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Research Shows Dramatic Benefits to International Child Sponsorship


New research by economics Professor Bruce Wydick shows that international child sponsorship works.

You've seen the TV commercials asking you to sponsor a child in the developing world, but does the $3 billion spent every year to sponsor those children do any good? That's the question USF economics Professor Bruce Wydick asked, and the answer shocked him and other experts.

“It has always been very difficult for donors and nonprofits to make the case that child sponsorship works. Here we have research that shows it does,” Wydick said.

Higher incomes

He found that sponsored children earned 15 percent higher incomes, lived in better-constructed homes, and were more likely to be leaders in their church and community than their non-sponsored siblings. They were also 27 to 40 percent more likely to finish secondary school and 50 to 80 percent more likely to complete college.

“As a development economist, I am used to seeing very modest outcomes from aid programs," said Wydick. "But we were amazed at the size of the impacts on these kids.” 

The five-year study is among the most definitive yet in the longstanding debate over the effectiveness of child sponsorship. The findings were published in the Journal of Political Economy and attracted international attention, including coverage by the BBC and other media.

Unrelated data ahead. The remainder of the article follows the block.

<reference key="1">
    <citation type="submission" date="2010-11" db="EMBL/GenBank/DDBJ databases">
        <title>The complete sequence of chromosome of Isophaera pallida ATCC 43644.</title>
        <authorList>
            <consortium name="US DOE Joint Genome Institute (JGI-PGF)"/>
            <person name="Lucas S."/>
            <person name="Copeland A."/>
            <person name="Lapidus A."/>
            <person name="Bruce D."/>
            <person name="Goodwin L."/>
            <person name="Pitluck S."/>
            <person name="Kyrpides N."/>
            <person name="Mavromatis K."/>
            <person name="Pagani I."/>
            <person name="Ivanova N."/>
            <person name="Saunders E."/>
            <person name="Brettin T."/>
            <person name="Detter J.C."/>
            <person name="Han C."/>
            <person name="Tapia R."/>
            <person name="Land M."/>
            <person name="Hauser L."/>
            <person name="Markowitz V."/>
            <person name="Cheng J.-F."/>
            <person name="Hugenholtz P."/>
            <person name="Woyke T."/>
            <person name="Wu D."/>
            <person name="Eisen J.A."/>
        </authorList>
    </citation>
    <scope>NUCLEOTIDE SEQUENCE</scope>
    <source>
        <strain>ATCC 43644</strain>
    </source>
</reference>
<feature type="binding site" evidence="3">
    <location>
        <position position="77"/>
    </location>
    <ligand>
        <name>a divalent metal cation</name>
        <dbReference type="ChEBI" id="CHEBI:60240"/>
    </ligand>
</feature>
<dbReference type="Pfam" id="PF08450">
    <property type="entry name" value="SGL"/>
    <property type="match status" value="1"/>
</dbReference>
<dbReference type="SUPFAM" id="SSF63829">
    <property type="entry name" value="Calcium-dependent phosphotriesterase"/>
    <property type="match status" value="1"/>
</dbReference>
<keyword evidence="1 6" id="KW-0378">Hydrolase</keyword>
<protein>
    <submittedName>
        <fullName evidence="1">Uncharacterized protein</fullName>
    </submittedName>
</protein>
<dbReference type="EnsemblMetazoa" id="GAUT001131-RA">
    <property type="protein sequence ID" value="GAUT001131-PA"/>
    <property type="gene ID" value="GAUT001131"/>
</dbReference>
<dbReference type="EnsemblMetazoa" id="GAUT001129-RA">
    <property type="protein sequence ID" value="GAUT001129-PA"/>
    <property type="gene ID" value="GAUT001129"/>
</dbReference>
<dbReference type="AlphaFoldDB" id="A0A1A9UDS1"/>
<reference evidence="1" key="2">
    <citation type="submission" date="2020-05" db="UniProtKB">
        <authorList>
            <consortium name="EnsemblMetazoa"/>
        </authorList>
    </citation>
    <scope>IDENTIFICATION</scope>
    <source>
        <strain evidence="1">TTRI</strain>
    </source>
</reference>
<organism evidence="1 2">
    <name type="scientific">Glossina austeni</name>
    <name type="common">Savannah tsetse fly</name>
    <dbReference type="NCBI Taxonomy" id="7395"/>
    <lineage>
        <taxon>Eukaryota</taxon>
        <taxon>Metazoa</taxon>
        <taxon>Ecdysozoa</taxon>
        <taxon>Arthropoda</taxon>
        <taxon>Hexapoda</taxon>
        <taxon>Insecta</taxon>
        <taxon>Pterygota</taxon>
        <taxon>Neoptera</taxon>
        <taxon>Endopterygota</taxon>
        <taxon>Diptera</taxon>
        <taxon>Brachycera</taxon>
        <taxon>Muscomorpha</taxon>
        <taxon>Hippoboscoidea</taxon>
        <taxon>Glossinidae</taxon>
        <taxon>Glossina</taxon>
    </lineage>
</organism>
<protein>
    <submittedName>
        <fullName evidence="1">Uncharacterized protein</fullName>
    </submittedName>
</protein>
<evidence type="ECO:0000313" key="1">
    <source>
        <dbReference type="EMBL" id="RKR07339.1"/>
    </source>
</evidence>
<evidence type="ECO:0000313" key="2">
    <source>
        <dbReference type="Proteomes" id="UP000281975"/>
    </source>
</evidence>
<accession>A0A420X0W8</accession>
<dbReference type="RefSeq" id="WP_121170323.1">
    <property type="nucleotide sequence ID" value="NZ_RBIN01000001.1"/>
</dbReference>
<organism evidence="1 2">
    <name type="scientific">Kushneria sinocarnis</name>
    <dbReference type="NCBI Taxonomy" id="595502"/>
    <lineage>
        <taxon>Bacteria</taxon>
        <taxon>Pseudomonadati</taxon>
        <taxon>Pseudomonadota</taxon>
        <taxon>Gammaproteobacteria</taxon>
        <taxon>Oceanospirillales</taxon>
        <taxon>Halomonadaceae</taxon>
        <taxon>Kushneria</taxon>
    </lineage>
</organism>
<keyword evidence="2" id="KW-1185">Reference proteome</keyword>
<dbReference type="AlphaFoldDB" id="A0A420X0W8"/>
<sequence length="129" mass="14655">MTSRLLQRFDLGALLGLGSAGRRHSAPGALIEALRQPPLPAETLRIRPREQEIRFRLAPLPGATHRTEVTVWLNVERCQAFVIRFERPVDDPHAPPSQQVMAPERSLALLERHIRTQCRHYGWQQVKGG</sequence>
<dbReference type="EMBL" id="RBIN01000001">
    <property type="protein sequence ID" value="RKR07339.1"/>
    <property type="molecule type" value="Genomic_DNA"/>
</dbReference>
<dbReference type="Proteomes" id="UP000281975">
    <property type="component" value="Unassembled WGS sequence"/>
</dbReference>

More optimistic and productive

The study was based on interviews with 10,000 adults in six countries, including those who were and were not sponsored as children and their families. The interviews were conducted with former clients of Compassion International, a Christian nonprofit that sponsors children in Bolivia, Guatemala, India, Kenya, the Philippines, and Uganda, as well as non-clients, for comparison. 

Wydick was the lead researcher on the project, which he conducted with colleagues Paul Glewwe (University of Minnesota) and Laine Rurledge (University of Washington). 

Wydick’s follow-up studies suggest that sponsored children also have higher self-esteem, and are more optimistic and productive than non-sponsored children.

by Ed Carpenter »email usfnews@usfca.edu | Twitter @usfcanews